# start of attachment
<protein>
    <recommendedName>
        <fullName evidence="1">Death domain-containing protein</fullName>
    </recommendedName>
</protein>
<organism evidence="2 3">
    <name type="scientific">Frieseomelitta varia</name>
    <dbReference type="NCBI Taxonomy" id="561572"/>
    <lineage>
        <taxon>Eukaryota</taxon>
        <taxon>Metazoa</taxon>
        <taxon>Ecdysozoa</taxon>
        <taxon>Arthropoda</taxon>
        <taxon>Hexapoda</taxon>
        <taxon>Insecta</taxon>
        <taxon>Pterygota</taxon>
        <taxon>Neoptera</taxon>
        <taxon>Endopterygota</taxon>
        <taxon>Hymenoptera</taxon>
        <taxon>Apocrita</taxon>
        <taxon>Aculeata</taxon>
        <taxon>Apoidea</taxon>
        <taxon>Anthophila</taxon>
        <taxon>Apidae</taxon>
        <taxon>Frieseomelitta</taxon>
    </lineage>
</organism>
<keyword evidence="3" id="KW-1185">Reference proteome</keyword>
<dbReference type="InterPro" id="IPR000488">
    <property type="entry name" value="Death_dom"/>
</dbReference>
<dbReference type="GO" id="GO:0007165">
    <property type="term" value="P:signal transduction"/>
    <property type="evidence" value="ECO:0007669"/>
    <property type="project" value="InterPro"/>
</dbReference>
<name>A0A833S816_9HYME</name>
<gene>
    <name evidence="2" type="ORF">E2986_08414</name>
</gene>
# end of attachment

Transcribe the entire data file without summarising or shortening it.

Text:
<protein>
    <recommendedName>
        <fullName evidence="1">Death domain-containing protein</fullName>
    </recommendedName>
</protein>
<organism evidence="2 3">
    <name type="scientific">Frieseomelitta varia</name>
    <dbReference type="NCBI Taxonomy" id="561572"/>
    <lineage>
        <taxon>Eukaryota</taxon>
        <taxon>Metazoa</taxon>
        <taxon>Ecdysozoa</taxon>
        <taxon>Arthropoda</taxon>
        <taxon>Hexapoda</taxon>
        <taxon>Insecta</taxon>
        <taxon>Pterygota</taxon>
        <taxon>Neoptera</taxon>
        <taxon>Endopterygota</taxon>
        <taxon>Hymenoptera</taxon>
        <taxon>Apocrita</taxon>
        <taxon>Aculeata</taxon>
        <taxon>Apoidea</taxon>
        <taxon>Anthophila</taxon>
        <taxon>Apidae</taxon>
        <taxon>Frieseomelitta</taxon>
    </lineage>
</organism>
<keyword evidence="3" id="KW-1185">Reference proteome</keyword>
<dbReference type="InterPro" id="IPR000488">
    <property type="entry name" value="Death_dom"/>
</dbReference>
<dbReference type="GO" id="GO:0007165">
    <property type="term" value="P:signal transduction"/>
    <property type="evidence" value="ECO:0007669"/>
    <property type="project" value="InterPro"/>
</dbReference>
<name>A0A833S816_9HYME</name>
<gene>
    <name evidence="2" type="ORF">E2986_08414</name>
</gene>